Conference Schedule

Day1: April 23, 2019

Keynote Forum


Hrvoje Lalic was born in Rijeka, Croatia in 1960. Medical school University Rijeka finished in 1983 and worked as the general practitioner in the Health Center Rijeka for ten years.  Specialization in Occupational Medicine has done partially in Zagreb, Croatian capital city, in internationally famous School “Andrija Štampar” that is under the WHO patronage and partially in Bologna, Italy at “Policlinic S´Orsola Malpighi, OM school for specialization. Scientific and educational career he built parallel with his practical work in OM surgery. He participated World Congresses, OM Congress in Moscow – plenary lecture, San Marino Italy, Dubrovnik and Hvar in Croatia etc. Invited lecturer in Trieste – Italy – 10 hours of Lectures for medical students, doctors, and professors, an active participant in Erasmus+ Program, speaker – 10 hours of lectures in Umeä, Sweden, 10 hours in Bologna, Italy. In the 2017 University of Vienna – 10 hours of lectures. In 2018 invited “Key Note” lecturer at EuroSciCon Conference in London, U.K. First author of the papers published and cited in international journals, tracked in Pub Med Medline, CC, SCI and Open Access.

Now is working at the Dpt of OM Medicine Rijeka like a specialist in Occupational Medicine and Sports Medicine and regular professor of OM at Medical School University of Rijeka, Croatia. In 2018 received permanent title of regular professor.


The Occupational Medicine specialist has a key role in the assessment of one’s capacity to work, as well as their incapacity, temporary or permanent. This assessment is a very responsible task and there is always an unsatisfied party, the patient or the authorities, as well as the lawyers. The aim of this paper is to demonstrate the importance of the expert witnesses’ complete neutrality. They have to assess the patient’s work capacity completely objectively and in doing so have to cancel out their emotions and the potentially uncomfortable feeling whilst confronting the team of experts representing Croatian Institute for Health or Pension Insurance

Here are presented 4 cases of expert witnesses where unsatisfied patients pressed charges against the Croatian Institute for Pension Insurance. The first is the case of a person with dual nationality Bosnian and Herzegovinian and Croatian, the resident of Austria, who sued the Croatian Institute for not being granted pension for the disabled. The second is a 37 years old woman, a shop assistant who suffers from lumbar disc hernia and claim she cannot lift weight in the grocery shop. The third is the case of a 27 years old woman who has no forearm and two toes on each foot but was proclaimed capable of independent living. The fourth is the case of a fashion tailor who suffers from a severe case of epidermolysis bullosa hereditary, she states she is fighting for her life, but was proclaimed capable of working. They too sued the authorities.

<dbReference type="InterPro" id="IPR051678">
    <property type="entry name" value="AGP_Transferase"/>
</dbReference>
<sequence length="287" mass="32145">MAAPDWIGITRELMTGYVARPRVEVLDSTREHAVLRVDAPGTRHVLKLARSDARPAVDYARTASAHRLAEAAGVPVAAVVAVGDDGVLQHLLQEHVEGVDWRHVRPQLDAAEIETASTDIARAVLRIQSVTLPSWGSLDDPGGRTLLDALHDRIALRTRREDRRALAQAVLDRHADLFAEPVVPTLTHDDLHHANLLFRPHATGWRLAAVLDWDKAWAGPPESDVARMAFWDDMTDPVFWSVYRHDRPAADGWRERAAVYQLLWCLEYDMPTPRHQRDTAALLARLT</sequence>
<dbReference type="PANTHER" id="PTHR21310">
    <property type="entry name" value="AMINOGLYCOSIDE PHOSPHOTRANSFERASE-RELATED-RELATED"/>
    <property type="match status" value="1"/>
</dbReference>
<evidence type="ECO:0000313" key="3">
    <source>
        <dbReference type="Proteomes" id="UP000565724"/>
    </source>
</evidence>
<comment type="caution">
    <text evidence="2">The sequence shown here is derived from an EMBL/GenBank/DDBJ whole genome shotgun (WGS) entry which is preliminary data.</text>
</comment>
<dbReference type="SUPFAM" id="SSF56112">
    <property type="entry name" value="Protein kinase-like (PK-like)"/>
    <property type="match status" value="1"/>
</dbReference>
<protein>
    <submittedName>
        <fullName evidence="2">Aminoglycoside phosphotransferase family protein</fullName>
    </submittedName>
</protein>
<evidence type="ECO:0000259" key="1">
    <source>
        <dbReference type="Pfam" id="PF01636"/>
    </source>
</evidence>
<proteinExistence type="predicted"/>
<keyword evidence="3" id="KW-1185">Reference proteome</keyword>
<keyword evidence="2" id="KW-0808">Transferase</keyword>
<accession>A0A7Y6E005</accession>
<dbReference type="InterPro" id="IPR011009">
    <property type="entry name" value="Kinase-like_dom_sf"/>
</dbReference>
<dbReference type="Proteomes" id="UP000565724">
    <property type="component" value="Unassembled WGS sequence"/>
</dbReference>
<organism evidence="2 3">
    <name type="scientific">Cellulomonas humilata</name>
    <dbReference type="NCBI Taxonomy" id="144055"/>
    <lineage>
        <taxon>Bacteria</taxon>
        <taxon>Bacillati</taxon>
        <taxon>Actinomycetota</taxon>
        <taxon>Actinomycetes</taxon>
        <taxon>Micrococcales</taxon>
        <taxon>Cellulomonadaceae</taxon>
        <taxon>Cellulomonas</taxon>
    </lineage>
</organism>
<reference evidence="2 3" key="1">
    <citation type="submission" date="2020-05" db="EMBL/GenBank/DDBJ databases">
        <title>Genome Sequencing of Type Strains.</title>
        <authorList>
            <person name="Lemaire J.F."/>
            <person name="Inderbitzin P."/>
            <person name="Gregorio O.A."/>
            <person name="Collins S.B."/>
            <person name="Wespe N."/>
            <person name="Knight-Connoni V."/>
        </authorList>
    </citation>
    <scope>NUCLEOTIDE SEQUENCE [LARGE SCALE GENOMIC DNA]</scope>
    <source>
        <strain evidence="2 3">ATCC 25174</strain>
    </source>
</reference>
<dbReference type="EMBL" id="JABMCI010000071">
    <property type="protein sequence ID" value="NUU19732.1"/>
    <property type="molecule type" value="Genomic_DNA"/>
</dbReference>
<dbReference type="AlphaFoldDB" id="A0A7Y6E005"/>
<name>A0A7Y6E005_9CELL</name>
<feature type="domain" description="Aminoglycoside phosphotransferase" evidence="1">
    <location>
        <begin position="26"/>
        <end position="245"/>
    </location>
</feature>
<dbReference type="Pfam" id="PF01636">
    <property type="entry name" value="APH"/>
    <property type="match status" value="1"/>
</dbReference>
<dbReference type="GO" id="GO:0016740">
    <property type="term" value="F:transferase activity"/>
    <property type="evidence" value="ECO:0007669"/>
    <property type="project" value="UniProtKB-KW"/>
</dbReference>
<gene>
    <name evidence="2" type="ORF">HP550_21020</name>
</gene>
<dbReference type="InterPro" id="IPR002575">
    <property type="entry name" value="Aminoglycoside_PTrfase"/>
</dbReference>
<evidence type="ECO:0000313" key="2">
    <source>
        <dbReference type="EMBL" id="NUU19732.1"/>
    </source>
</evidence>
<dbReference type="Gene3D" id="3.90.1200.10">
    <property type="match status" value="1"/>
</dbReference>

In the first two cases, the expert witness for occupational medicine decided that the Croatian Institute made a correct decision and the last two cases were won by the patients. Such law battles are fought daily and courts are overburdened by them. On one side the patients (the claimants) are too subjective and think that their state is the heaviest and on the other side the Croatian Institute for Pension and Health Insurance with very limited means, is laden with applications for the pension for the disabled. However, the limited means must not be the reason for a truly ill disabled person who cannot work anymore, not to be able to retire. On the other side, those who can still work or would like to gain undeserved benefits must be refused their applications. Incomplete medical examinations are another frequent cause for such claims being rejected by the Croatian Pension and Health Institute.     

To conclude, the Occupational Medicine specialist as an expert witness successfully solves all the unclear cases of work in/capacity. The Occupational Medicine experts should be included in Croatian Institute for Pension teams in order to avoid unnecessary court expense and to adequately assess the patients.